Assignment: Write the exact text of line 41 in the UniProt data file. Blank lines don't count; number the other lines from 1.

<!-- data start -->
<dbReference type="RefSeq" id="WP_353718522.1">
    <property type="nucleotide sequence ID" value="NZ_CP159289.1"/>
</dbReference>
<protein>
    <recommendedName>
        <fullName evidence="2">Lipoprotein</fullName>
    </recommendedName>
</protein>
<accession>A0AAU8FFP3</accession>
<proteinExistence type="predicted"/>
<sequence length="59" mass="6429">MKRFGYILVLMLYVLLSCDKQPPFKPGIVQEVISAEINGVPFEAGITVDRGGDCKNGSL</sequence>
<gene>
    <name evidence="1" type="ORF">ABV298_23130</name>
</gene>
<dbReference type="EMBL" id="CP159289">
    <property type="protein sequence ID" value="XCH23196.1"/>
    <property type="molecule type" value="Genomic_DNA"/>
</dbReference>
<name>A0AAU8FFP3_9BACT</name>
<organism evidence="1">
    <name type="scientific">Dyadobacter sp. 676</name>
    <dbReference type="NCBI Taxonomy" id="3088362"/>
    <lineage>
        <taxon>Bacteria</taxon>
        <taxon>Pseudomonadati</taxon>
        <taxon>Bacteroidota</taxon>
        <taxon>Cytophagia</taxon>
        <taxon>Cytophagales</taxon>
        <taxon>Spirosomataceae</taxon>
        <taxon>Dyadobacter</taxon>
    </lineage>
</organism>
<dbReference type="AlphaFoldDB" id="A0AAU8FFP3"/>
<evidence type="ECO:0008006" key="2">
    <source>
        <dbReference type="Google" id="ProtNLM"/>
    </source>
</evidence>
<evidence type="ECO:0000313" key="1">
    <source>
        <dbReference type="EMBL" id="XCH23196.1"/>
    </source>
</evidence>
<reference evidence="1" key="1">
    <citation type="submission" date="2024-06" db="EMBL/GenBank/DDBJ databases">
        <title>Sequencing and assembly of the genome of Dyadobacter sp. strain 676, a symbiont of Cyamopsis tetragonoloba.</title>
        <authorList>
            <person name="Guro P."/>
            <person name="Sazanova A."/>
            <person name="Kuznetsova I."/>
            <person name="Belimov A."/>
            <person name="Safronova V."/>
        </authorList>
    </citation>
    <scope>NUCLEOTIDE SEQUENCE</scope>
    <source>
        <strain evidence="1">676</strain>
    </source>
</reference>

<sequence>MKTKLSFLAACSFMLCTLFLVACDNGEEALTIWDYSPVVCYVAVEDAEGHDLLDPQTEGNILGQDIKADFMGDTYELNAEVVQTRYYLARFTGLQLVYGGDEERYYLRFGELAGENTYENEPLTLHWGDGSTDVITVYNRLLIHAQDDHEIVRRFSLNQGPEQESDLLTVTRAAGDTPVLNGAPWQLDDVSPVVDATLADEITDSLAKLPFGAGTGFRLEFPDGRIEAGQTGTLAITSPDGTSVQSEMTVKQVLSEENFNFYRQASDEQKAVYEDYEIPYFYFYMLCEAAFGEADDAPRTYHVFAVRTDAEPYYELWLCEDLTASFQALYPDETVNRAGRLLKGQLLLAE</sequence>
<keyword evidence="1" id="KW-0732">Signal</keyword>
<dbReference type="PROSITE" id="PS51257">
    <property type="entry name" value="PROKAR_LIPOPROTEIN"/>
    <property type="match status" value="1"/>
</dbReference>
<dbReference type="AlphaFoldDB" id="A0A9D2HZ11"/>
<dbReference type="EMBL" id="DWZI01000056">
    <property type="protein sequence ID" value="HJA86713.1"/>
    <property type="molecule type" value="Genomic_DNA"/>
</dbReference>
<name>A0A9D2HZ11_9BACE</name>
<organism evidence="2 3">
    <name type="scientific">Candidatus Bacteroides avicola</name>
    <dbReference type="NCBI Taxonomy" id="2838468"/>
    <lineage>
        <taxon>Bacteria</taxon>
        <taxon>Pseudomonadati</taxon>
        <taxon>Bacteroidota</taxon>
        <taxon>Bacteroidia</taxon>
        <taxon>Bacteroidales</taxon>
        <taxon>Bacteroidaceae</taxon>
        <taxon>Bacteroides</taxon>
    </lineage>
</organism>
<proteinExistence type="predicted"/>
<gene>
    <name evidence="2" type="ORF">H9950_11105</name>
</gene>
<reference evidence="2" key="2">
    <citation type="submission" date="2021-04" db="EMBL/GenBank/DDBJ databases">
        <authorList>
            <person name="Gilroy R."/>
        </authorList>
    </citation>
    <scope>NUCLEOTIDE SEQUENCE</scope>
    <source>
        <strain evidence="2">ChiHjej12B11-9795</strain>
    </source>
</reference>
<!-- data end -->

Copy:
        <dbReference type="EMBL" id="XCH23196.1"/>